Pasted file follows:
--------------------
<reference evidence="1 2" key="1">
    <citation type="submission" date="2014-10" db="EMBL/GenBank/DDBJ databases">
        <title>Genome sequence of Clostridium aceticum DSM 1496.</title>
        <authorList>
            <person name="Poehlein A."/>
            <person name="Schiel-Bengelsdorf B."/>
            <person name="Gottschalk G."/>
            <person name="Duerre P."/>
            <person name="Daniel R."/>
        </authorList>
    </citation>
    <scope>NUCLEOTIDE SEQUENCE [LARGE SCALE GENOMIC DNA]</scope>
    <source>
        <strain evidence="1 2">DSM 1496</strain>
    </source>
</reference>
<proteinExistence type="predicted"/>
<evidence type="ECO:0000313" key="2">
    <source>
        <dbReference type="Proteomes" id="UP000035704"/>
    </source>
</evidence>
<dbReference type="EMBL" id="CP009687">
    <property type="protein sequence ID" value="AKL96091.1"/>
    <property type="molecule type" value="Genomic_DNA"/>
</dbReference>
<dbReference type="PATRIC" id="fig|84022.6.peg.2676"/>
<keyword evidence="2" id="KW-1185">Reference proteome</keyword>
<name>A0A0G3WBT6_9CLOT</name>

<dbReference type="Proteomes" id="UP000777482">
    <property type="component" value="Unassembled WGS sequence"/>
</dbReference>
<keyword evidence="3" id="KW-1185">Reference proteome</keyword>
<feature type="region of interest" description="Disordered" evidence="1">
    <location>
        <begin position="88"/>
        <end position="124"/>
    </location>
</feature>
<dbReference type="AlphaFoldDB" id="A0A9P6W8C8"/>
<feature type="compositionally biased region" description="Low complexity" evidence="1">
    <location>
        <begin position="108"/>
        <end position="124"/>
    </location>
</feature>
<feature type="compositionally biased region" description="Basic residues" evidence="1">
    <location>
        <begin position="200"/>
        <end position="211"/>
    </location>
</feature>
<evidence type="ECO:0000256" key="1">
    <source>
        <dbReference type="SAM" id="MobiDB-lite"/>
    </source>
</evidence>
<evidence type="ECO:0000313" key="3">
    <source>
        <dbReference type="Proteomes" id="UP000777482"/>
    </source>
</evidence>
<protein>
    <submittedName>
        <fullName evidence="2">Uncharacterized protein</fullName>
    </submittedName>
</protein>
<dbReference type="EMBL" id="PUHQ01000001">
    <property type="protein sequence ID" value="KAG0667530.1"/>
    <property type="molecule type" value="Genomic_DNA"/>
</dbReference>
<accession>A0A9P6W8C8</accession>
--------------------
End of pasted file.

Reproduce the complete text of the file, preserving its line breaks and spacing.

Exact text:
<reference evidence="1 2" key="1">
    <citation type="submission" date="2014-10" db="EMBL/GenBank/DDBJ databases">
        <title>Genome sequence of Clostridium aceticum DSM 1496.</title>
        <authorList>
            <person name="Poehlein A."/>
            <person name="Schiel-Bengelsdorf B."/>
            <person name="Gottschalk G."/>
            <person name="Duerre P."/>
            <person name="Daniel R."/>
        </authorList>
    </citation>
    <scope>NUCLEOTIDE SEQUENCE [LARGE SCALE GENOMIC DNA]</scope>
    <source>
        <strain evidence="1 2">DSM 1496</strain>
    </source>
</reference>
<proteinExistence type="predicted"/>
<evidence type="ECO:0000313" key="2">
    <source>
        <dbReference type="Proteomes" id="UP000035704"/>
    </source>
</evidence>
<dbReference type="EMBL" id="CP009687">
    <property type="protein sequence ID" value="AKL96091.1"/>
    <property type="molecule type" value="Genomic_DNA"/>
</dbReference>
<dbReference type="PATRIC" id="fig|84022.6.peg.2676"/>
<keyword evidence="2" id="KW-1185">Reference proteome</keyword>
<name>A0A0G3WBT6_9CLOT</name>

<dbReference type="Proteomes" id="UP000777482">
    <property type="component" value="Unassembled WGS sequence"/>
</dbReference>
<keyword evidence="3" id="KW-1185">Reference proteome</keyword>
<feature type="region of interest" description="Disordered" evidence="1">
    <location>
        <begin position="88"/>
        <end position="124"/>
    </location>
</feature>
<dbReference type="AlphaFoldDB" id="A0A9P6W8C8"/>
<feature type="compositionally biased region" description="Low complexity" evidence="1">
    <location>
        <begin position="108"/>
        <end position="124"/>
    </location>
</feature>
<feature type="compositionally biased region" description="Basic residues" evidence="1">
    <location>
        <begin position="200"/>
        <end position="211"/>
    </location>
</feature>
<evidence type="ECO:0000256" key="1">
    <source>
        <dbReference type="SAM" id="MobiDB-lite"/>
    </source>
</evidence>
<evidence type="ECO:0000313" key="3">
    <source>
        <dbReference type="Proteomes" id="UP000777482"/>
    </source>
</evidence>
<protein>
    <submittedName>
        <fullName evidence="2">Uncharacterized protein</fullName>
    </submittedName>
</protein>
<dbReference type="EMBL" id="PUHQ01000001">
    <property type="protein sequence ID" value="KAG0667530.1"/>
    <property type="molecule type" value="Genomic_DNA"/>
</dbReference>
<accession>A0A9P6W8C8</accession>